If I resigned and gave a 30-day notice, can my board tell me that today was my last day?

Per my contract it states that either side is to give a 30-day notice. They said due to money concerns they would make today my last day. I also have 15 hours of comp time. Since I have my last day as a day next month, do they legally have to pay me to that date?

Asked on March 21, 2012 under Employment Labor Law, California

Answers:

SJZ, Member, New York Bar / FreeAdvice Contributing Attorney

Answered 8 years ago | Contributor

In the absence of an employment contract, a company does not need to respect notice and could terminate an employee effective immediately. But an employment contract is enforceable as per its plain terms--if the contract says that your employment is only terminable on 30 days notice, they have to either let you have that 30-day period or at least pay you for it (i.e. they could tell you to stay home, but pay you).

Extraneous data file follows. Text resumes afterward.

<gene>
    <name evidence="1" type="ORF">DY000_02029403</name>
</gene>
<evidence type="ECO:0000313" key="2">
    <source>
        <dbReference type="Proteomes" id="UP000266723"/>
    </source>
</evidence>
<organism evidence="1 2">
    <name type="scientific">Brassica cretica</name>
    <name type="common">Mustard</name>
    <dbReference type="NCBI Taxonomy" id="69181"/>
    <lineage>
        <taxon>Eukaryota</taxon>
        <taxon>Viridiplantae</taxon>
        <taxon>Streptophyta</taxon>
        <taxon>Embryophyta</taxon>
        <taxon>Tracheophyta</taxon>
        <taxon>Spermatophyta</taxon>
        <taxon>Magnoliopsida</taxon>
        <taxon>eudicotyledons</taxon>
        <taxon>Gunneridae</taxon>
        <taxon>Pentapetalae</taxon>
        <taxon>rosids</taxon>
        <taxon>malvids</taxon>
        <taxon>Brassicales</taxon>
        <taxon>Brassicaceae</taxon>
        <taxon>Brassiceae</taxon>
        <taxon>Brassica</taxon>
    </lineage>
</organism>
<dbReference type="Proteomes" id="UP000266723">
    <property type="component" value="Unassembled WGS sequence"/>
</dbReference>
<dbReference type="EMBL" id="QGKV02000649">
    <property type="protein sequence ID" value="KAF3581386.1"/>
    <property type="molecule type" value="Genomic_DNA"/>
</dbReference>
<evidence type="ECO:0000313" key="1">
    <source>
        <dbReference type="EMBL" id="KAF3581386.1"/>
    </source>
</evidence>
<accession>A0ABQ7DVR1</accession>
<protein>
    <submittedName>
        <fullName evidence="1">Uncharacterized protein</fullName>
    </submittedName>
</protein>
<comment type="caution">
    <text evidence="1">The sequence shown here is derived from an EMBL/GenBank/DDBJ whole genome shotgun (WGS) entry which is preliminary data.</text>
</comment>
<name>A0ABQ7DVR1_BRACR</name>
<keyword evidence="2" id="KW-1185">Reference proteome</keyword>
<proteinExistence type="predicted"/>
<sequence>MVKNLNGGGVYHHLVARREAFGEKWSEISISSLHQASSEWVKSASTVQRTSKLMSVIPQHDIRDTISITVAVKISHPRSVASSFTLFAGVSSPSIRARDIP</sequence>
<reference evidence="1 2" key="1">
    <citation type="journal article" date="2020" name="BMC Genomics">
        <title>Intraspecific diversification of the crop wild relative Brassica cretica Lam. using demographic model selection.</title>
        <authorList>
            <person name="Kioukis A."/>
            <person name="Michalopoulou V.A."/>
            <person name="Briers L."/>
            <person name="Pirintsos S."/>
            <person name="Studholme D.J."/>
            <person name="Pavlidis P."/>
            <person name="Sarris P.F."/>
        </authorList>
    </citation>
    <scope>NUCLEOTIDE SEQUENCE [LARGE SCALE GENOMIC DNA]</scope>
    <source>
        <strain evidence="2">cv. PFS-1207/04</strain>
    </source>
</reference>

As to comp time--for a definitive answer, you should consult about the specifics of your case with an employment law attorney; as a general matter, whether you need to be paid for it depends on--

1) If your contract states what happens to comp time on termination or resignation, follow its terms;

2) If the contract does not address this issue, then look to your company's policy, as set out in memos, an employee handbook, or as demonstrated by what they've actually done in similar cases; the company should follow its own policy.


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